TITLE: Educators' Symposium Success
AUTHOR: Eugene Wallingford
DATE: October 26, 2004 10:41 AM
DESC: A brief review of the OOPSLA 2004 Educators' Symposium
The Educators' Symposium is over. I'll have to think deeply
about Alan Kay's talk and the follow-up panel to say much
on the central challenges posed by the day, but I can at
least say that the day went pretty well.
Alan's talk went longer than planned, but no one complained.
A few questions then took us another half-hour over schedule.
We made some adjustments in the line-up, tightened up the
talk slots, and things fell into place.
The technical papers were stronger than in some past years.
We received many strong submissions, and the papers that
made the cut held some important ideas for the audience.
Some -- like teaching interfaces before inheritance, by
Axel Schmolitzky, and teaching collections before arrays,
by Adrienne Decker -- are small steps, for sure, but steps
that many folks still need encouragement to take. Others,
like how teaching event-driven programming first can improve
our coverage even of traditional procedural topics such as
for loops, by Kim Bruce, are less obvious jumps that some
folks are taking. They show that the universe of choices
is larger than you might think.
The Framegames! activity by Steve Metsker and Bill Wake
was intense but fun. It showed how teachers can use simple
game shells (like instantiable classes) to create interactive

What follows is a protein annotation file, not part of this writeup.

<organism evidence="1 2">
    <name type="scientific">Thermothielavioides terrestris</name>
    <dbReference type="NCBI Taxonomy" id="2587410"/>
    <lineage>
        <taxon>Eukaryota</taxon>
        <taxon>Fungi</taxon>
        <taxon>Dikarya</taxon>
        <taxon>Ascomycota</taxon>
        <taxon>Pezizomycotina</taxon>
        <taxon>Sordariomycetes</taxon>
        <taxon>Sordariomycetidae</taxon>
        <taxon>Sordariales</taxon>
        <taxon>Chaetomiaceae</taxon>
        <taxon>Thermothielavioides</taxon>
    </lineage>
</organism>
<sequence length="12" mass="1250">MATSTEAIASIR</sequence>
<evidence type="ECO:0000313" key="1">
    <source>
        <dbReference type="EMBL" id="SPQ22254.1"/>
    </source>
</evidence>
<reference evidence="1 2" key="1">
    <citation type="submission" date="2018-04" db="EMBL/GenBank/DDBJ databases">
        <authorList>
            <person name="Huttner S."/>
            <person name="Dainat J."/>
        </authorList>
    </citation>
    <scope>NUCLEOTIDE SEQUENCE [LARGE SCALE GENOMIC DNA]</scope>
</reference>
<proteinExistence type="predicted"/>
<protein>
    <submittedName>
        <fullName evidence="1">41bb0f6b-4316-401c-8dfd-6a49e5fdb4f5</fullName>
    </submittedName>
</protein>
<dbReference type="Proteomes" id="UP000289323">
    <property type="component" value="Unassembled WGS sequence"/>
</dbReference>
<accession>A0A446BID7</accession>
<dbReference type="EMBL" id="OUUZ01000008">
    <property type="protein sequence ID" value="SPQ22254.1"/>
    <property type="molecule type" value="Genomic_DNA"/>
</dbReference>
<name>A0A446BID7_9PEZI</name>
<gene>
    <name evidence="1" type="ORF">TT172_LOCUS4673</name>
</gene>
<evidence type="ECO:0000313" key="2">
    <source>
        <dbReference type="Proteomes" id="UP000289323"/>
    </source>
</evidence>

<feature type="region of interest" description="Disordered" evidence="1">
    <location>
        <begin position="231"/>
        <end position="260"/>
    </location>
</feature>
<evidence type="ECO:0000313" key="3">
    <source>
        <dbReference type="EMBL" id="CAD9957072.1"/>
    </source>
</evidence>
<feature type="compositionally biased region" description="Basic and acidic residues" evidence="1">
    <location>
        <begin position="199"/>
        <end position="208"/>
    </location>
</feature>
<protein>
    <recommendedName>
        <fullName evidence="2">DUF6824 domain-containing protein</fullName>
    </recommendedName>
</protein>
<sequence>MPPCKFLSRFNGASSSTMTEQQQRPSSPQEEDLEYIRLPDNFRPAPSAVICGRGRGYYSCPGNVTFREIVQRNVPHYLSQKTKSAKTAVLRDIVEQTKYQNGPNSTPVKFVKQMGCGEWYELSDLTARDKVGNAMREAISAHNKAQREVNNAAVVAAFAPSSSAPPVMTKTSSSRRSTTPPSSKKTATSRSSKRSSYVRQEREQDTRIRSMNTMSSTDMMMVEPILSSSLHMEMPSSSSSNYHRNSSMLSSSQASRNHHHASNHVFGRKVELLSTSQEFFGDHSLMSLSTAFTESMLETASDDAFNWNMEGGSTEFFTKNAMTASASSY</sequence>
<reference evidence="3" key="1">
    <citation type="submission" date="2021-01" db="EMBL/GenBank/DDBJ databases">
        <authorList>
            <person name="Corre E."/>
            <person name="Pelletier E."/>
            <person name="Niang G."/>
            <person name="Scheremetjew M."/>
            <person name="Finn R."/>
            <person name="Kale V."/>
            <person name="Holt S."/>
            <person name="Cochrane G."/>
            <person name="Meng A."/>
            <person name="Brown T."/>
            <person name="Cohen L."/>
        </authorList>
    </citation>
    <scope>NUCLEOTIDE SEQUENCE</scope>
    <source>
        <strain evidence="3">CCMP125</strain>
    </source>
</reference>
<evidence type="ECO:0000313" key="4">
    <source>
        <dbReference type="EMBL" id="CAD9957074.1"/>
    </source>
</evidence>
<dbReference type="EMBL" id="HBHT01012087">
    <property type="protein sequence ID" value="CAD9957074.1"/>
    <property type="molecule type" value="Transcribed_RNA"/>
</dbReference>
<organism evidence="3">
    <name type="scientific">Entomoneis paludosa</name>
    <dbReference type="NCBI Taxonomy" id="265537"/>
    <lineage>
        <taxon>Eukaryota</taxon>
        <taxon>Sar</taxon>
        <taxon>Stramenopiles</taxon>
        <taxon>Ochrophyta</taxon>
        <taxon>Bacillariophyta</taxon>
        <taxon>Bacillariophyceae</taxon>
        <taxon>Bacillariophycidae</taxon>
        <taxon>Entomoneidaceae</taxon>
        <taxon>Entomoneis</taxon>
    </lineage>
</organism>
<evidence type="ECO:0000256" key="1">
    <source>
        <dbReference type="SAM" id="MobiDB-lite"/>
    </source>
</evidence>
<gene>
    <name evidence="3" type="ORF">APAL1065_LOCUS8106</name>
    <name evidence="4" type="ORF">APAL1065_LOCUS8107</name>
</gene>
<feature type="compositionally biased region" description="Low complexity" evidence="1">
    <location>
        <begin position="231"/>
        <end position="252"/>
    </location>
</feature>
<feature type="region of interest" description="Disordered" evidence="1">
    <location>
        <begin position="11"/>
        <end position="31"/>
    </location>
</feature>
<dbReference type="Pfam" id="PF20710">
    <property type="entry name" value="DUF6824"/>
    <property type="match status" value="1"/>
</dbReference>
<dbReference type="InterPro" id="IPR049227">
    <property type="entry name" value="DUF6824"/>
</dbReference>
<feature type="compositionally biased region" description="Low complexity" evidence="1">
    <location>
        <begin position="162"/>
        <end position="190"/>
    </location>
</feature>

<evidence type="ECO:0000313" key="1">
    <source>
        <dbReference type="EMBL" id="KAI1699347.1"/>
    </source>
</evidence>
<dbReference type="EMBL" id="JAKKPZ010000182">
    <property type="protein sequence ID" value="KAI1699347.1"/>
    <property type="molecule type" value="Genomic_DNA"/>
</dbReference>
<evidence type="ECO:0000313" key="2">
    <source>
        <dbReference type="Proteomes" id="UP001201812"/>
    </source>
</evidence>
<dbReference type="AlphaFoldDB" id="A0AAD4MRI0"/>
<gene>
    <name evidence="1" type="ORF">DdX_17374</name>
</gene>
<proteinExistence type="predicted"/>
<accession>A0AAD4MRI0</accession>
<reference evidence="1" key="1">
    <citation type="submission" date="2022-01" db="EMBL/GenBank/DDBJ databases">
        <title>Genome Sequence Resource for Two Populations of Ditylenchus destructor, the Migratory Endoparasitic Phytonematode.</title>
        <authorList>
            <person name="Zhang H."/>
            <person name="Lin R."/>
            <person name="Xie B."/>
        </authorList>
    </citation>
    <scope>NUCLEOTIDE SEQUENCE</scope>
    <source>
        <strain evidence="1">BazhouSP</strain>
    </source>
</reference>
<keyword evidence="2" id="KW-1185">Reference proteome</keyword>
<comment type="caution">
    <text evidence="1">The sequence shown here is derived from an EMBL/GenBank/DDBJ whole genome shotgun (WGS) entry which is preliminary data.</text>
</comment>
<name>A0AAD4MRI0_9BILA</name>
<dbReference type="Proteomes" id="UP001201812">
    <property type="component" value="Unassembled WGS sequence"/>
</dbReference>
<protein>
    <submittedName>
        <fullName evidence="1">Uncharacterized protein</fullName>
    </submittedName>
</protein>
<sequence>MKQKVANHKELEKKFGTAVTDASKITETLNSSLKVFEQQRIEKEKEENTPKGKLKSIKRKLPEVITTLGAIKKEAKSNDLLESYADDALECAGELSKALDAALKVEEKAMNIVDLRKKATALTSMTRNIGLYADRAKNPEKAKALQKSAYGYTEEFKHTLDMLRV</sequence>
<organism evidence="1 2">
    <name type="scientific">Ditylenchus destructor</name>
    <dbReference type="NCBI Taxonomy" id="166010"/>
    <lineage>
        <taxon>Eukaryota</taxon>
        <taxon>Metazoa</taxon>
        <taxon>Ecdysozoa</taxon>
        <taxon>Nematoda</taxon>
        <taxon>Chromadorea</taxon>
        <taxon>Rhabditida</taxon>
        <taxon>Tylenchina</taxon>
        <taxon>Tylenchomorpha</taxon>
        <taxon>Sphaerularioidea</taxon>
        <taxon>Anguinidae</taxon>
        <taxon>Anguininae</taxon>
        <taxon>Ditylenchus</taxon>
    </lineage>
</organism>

class sessions with relatively little fuss. I don't yet
use games of this sort in my classes very often, but I should
probably try them out sometime. Students might appreciate
the chance to take a break from my intense pace in class.
You will be able to find notes on the games at
Bill Wake's web site
within the week.
The closing session of "sound bytes", one-minute ideas
for improving instruction, started slowly but picked
up. Unfortunately, it spun a bit off-topic at the end,
with lots of 'me-too's added in. This was the first time
had tried this idea live, and it showed some promise.
To be honest, though, the result of this activity is
a common phenomenon at Educators' Symposia: open mike
time at the end often doesn't live up to its promise,
because people are both tired and overstimulated with
ideas from the long day. But sometimes people just
need a chance to speak, and they miss it if you take
So, after all the work I and my committee put in this
year, the symposium came off a success.
My strengths showed up in the planning: well organized,
ambitious but not too much so, and being connected to
folks with good ideas and a willingness to server.
And my weaknesses showed through, too, though more in
the execution. For example, I get so into the moments
of the workshop that I don't do very good job setting
up beginnings and ends, such as wrapping things up
gracefully and getting the next scheduled item off
promptly enough. I have big plans in my mind, and may
even prepare to execute them, but then I lose steam at
I've been asked to chair the Educators Symposium again
in 2005. I know now how to do some of the little things
better next time, but can I do the big things as well
or better? Do I have an idea of where we should take
the next Symposium? I'm too tired tonight (Monday night)
to say for certain. But maybe -- if I can get the right
folks to help me again. San Diego is awfully nice this
time of year.